Sony NEX-C3 compact system camera
Review For years, early adopters have been saying that the mirrorless camera will see off the budget DSLR. Even Nikon, maker of the superb D3100, has entered the fray with the J1 and V1 compacts Arguably, it wasn’t until Sony’s NEX series appeared over a year ago that the somewhat DSLR-resistant mainstream consumer began to see the light. And now, with the arrival of the NEX-C3, Sony seems to have played a blinder.
Cheap(ish) and cheerful: Sony's Alpha NEX-C3
Indeed, the NEX-C3 has enough features to keep the majority of snappers happy inclusing a 16MP APS-C sensor – which is around the same size as that featured on just about every sub-£1000 DSLR you can buy.
The body, compared to the likes of the more expensive Sony NEX-7 or Fujifilm X10, tends towards the plasticky, but it nonetheless feels robust and likely to survive abuse. The really good news is that even with the kit lens attached, it's pocketable, assuming a rain coat rather than a Gieves and Hawkes suit.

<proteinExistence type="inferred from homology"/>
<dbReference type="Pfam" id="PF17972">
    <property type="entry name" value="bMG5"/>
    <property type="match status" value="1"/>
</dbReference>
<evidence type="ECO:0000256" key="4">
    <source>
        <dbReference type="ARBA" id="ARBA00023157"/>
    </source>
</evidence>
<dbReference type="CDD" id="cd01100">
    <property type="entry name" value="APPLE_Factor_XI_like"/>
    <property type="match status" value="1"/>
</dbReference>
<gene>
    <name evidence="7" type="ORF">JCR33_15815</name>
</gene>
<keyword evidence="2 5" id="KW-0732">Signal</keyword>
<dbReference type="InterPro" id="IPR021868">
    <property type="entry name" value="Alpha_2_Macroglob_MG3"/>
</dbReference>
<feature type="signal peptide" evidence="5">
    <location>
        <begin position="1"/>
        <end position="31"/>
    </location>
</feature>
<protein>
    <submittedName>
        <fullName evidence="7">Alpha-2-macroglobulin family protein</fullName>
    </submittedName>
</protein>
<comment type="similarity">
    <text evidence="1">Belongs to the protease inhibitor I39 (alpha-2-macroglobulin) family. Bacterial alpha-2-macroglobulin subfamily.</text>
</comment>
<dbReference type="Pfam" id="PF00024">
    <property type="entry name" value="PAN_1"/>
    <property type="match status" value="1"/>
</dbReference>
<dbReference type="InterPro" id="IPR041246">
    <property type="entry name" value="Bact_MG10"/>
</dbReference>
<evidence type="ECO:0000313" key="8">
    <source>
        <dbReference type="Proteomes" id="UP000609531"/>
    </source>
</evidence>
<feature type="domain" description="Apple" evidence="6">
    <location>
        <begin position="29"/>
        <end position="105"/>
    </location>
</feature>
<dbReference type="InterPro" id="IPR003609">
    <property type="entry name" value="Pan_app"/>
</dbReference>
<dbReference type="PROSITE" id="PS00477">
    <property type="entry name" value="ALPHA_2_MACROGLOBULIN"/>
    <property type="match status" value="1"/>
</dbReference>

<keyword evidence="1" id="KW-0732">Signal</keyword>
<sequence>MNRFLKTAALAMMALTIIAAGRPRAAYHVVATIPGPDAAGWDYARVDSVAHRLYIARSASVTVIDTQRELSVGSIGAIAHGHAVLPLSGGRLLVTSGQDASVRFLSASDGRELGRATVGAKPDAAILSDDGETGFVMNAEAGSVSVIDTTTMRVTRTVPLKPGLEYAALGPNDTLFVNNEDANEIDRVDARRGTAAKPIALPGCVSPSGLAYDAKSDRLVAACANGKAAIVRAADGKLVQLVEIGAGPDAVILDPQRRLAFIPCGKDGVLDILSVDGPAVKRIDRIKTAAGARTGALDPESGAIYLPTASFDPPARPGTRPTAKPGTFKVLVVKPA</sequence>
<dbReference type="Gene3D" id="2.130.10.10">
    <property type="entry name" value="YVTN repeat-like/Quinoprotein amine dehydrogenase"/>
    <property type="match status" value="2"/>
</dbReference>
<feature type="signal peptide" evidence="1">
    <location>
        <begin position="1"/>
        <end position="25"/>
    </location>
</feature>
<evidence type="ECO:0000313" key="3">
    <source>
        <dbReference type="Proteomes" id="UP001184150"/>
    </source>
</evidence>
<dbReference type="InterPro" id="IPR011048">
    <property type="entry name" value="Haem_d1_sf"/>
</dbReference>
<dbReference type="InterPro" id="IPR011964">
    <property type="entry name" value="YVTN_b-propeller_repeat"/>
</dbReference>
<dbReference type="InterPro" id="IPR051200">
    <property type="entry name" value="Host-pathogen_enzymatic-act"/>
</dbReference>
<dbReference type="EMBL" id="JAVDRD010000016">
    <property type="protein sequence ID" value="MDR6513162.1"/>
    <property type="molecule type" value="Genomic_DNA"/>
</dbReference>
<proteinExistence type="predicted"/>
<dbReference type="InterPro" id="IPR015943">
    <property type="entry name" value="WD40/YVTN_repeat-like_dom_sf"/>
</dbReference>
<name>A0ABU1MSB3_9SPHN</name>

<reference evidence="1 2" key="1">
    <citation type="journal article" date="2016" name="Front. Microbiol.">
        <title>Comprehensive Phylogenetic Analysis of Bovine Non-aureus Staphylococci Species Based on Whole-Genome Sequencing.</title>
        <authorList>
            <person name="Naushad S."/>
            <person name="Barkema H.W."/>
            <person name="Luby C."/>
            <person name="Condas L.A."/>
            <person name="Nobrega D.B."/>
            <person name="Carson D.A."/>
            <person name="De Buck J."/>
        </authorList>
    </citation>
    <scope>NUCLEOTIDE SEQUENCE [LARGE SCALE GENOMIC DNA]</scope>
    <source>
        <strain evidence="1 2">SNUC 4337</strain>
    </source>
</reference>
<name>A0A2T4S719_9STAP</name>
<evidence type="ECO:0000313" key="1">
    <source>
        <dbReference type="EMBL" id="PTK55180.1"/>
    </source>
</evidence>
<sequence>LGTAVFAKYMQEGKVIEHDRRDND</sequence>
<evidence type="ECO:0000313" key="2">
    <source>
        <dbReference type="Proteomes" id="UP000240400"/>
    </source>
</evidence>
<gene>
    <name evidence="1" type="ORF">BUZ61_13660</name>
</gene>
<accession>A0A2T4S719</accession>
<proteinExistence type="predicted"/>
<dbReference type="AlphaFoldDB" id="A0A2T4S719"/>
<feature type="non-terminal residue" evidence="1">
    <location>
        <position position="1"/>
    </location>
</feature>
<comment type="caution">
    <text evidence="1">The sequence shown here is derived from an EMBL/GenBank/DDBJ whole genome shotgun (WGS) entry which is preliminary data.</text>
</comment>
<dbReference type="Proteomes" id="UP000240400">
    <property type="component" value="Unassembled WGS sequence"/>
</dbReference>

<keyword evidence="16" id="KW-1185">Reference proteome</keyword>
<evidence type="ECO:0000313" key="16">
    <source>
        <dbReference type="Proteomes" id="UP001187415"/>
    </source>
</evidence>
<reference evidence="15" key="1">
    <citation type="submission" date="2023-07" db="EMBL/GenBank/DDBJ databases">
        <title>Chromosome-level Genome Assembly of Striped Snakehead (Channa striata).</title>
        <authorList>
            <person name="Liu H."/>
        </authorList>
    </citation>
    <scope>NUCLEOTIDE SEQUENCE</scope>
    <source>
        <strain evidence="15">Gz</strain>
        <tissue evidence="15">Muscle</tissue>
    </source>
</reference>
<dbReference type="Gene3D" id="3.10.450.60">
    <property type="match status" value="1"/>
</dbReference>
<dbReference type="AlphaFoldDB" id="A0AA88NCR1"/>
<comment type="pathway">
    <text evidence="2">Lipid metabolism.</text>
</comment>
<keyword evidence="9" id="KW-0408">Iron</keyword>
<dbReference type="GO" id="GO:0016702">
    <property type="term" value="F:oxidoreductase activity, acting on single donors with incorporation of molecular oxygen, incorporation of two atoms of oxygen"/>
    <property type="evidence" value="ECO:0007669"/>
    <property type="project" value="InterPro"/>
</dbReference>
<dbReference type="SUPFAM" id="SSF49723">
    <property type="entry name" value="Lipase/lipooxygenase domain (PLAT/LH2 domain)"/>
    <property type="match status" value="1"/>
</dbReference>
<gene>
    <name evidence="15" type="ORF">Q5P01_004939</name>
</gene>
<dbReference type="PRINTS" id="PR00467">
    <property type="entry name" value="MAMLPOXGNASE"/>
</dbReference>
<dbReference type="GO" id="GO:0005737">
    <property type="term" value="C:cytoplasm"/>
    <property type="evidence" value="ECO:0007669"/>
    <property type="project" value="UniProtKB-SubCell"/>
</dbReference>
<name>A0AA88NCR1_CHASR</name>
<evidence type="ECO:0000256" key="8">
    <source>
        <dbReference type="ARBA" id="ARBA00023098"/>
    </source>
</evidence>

A mini HDMI out is featured among the interfacing
It looks good too, even if those appearances are of a compact camera plus a lump of glass on the front. The only problem is one common to system cameras everywhere – push the lens release button and twist the lens free of the body and you’re faced with the exposed sensor, just waiting to accumulate dust particles.
I had a few dust issues during my testing, and you can expect these to get worse if you start showing a bit of ambition and using multiple lenses – sooner or later you're going to change one in the field. DSLR sensors are not only protected by the mirror but also by twin shutter curtains.
Sensitive issues: the APS-C sensor is boon on a compact
The NEX-C3's small size means body controls are limited, and by and large this is workable. Point-n-shoot types certainly won't care; it's when you start trying to shove the camera’s settings around that things get a bit fiddly.